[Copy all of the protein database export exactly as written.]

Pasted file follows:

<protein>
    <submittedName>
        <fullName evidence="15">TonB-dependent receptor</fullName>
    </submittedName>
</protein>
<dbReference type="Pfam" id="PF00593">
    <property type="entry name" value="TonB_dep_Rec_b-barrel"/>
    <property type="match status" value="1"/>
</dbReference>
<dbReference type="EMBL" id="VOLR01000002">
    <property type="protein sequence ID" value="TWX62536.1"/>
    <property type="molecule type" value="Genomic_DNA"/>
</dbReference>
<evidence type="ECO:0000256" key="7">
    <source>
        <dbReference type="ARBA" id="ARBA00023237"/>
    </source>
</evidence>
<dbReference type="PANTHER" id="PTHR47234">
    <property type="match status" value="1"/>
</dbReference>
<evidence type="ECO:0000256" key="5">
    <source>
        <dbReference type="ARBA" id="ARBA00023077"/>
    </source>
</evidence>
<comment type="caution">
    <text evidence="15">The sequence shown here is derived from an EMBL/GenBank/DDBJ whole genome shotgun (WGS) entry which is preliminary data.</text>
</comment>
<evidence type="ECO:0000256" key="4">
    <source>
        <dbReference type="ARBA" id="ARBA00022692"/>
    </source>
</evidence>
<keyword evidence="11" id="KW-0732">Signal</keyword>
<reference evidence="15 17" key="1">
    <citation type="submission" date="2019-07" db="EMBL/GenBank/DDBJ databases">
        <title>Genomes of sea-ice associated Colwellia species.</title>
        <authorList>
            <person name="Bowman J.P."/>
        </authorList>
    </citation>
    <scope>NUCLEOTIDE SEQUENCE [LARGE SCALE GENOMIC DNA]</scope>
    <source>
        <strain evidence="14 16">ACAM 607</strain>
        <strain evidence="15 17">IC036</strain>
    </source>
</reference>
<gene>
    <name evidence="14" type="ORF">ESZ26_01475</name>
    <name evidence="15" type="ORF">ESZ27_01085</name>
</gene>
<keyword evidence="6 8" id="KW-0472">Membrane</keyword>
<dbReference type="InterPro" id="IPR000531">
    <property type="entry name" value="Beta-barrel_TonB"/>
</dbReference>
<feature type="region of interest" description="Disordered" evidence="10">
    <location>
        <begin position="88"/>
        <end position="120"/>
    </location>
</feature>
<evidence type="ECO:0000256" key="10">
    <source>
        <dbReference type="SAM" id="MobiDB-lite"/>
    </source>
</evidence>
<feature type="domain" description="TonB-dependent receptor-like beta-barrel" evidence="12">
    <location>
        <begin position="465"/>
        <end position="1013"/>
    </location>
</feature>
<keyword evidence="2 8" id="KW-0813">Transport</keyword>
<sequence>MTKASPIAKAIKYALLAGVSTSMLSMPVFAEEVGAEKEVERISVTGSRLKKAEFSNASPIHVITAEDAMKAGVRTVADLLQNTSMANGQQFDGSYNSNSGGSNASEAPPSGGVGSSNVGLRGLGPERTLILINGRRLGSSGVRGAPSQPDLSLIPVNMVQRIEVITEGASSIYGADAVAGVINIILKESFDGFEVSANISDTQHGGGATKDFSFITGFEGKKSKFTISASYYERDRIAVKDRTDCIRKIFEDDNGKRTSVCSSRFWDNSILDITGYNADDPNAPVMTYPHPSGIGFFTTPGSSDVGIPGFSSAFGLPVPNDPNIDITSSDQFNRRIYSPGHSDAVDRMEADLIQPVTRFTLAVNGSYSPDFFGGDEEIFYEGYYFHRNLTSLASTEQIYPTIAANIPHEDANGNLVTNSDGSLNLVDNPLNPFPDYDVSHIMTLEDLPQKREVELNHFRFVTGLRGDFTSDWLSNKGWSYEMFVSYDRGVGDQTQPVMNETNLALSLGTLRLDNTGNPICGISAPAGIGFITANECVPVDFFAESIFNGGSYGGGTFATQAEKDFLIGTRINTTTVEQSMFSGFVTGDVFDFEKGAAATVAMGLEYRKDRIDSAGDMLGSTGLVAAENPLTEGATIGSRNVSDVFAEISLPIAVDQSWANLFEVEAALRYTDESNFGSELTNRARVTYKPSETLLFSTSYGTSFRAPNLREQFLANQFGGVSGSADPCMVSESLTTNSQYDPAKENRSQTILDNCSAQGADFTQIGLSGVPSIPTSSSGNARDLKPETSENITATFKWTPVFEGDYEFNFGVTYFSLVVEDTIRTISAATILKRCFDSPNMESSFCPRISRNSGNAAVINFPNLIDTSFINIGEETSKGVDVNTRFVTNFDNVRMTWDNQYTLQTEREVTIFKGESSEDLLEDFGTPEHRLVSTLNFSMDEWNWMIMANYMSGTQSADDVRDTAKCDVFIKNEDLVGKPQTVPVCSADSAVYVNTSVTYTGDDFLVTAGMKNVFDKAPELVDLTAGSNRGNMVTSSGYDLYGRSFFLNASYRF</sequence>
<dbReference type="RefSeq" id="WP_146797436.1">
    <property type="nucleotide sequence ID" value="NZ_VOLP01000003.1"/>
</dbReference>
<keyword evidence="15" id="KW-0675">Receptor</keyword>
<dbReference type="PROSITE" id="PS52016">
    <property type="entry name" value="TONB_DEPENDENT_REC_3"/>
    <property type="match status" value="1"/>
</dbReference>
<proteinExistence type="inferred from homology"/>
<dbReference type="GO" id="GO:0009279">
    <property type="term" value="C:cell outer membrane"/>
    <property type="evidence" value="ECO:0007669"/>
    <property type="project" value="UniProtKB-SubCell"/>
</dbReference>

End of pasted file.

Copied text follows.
<protein>
    <submittedName>
        <fullName evidence="15">TonB-dependent receptor</fullName>
    </submittedName>
</protein>
<dbReference type="Pfam" id="PF00593">
    <property type="entry name" value="TonB_dep_Rec_b-barrel"/>
    <property type="match status" value="1"/>
</dbReference>
<dbReference type="EMBL" id="VOLR01000002">
    <property type="protein sequence ID" value="TWX62536.1"/>
    <property type="molecule type" value="Genomic_DNA"/>
</dbReference>
<evidence type="ECO:0000256" key="7">
    <source>
        <dbReference type="ARBA" id="ARBA00023237"/>
    </source>
</evidence>
<dbReference type="PANTHER" id="PTHR47234">
    <property type="match status" value="1"/>
</dbReference>
<evidence type="ECO:0000256" key="5">
    <source>
        <dbReference type="ARBA" id="ARBA00023077"/>
    </source>
</evidence>
<comment type="caution">
    <text evidence="15">The sequence shown here is derived from an EMBL/GenBank/DDBJ whole genome shotgun (WGS) entry which is preliminary data.</text>
</comment>
<evidence type="ECO:0000256" key="4">
    <source>
        <dbReference type="ARBA" id="ARBA00022692"/>
    </source>
</evidence>
<keyword evidence="11" id="KW-0732">Signal</keyword>
<reference evidence="15 17" key="1">
    <citation type="submission" date="2019-07" db="EMBL/GenBank/DDBJ databases">
        <title>Genomes of sea-ice associated Colwellia species.</title>
        <authorList>
            <person name="Bowman J.P."/>
        </authorList>
    </citation>
    <scope>NUCLEOTIDE SEQUENCE [LARGE SCALE GENOMIC DNA]</scope>
    <source>
        <strain evidence="14 16">ACAM 607</strain>
        <strain evidence="15 17">IC036</strain>
    </source>
</reference>
<gene>
    <name evidence="14" type="ORF">ESZ26_01475</name>
    <name evidence="15" type="ORF">ESZ27_01085</name>
</gene>
<keyword evidence="6 8" id="KW-0472">Membrane</keyword>
<dbReference type="InterPro" id="IPR000531">
    <property type="entry name" value="Beta-barrel_TonB"/>
</dbReference>
<feature type="region of interest" description="Disordered" evidence="10">
    <location>
        <begin position="88"/>
        <end position="120"/>
    </location>
</feature>
<evidence type="ECO:0000256" key="10">
    <source>
        <dbReference type="SAM" id="MobiDB-lite"/>
    </source>
</evidence>
<feature type="domain" description="TonB-dependent receptor-like beta-barrel" evidence="12">
    <location>
        <begin position="465"/>
        <end position="1013"/>
    </location>
</feature>
<keyword evidence="2 8" id="KW-0813">Transport</keyword>
<sequence>MTKASPIAKAIKYALLAGVSTSMLSMPVFAEEVGAEKEVERISVTGSRLKKAEFSNASPIHVITAEDAMKAGVRTVADLLQNTSMANGQQFDGSYNSNSGGSNASEAPPSGGVGSSNVGLRGLGPERTLILINGRRLGSSGVRGAPSQPDLSLIPVNMVQRIEVITEGASSIYGADAVAGVINIILKESFDGFEVSANISDTQHGGGATKDFSFITGFEGKKSKFTISASYYERDRIAVKDRTDCIRKIFEDDNGKRTSVCSSRFWDNSILDITGYNADDPNAPVMTYPHPSGIGFFTTPGSSDVGIPGFSSAFGLPVPNDPNIDITSSDQFNRRIYSPGHSDAVDRMEADLIQPVTRFTLAVNGSYSPDFFGGDEEIFYEGYYFHRNLTSLASTEQIYPTIAANIPHEDANGNLVTNSDGSLNLVDNPLNPFPDYDVSHIMTLEDLPQKREVELNHFRFVTGLRGDFTSDWLSNKGWSYEMFVSYDRGVGDQTQPVMNETNLALSLGTLRLDNTGNPICGISAPAGIGFITANECVPVDFFAESIFNGGSYGGGTFATQAEKDFLIGTRINTTTVEQSMFSGFVTGDVFDFEKGAAATVAMGLEYRKDRIDSAGDMLGSTGLVAAENPLTEGATIGSRNVSDVFAEISLPIAVDQSWANLFEVEAALRYTDESNFGSELTNRARVTYKPSETLLFSTSYGTSFRAPNLREQFLANQFGGVSGSADPCMVSESLTTNSQYDPAKENRSQTILDNCSAQGADFTQIGLSGVPSIPTSSSGNARDLKPETSENITATFKWTPVFEGDYEFNFGVTYFSLVVEDTIRTISAATILKRCFDSPNMESSFCPRISRNSGNAAVINFPNLIDTSFINIGEETSKGVDVNTRFVTNFDNVRMTWDNQYTLQTEREVTIFKGESSEDLLEDFGTPEHRLVSTLNFSMDEWNWMIMANYMSGTQSADDVRDTAKCDVFIKNEDLVGKPQTVPVCSADSAVYVNTSVTYTGDDFLVTAGMKNVFDKAPELVDLTAGSNRGNMVTSSGYDLYGRSFFLNASYRF</sequence>
<dbReference type="RefSeq" id="WP_146797436.1">
    <property type="nucleotide sequence ID" value="NZ_VOLP01000003.1"/>
</dbReference>
<keyword evidence="15" id="KW-0675">Receptor</keyword>
<dbReference type="PROSITE" id="PS52016">
    <property type="entry name" value="TONB_DEPENDENT_REC_3"/>
    <property type="match status" value="1"/>
</dbReference>
<proteinExistence type="inferred from homology"/>
<dbReference type="GO" id="GO:0009279">
    <property type="term" value="C:cell outer membrane"/>
    <property type="evidence" value="ECO:0007669"/>
    <property type="project" value="UniProtKB-SubCell"/>
</dbReference>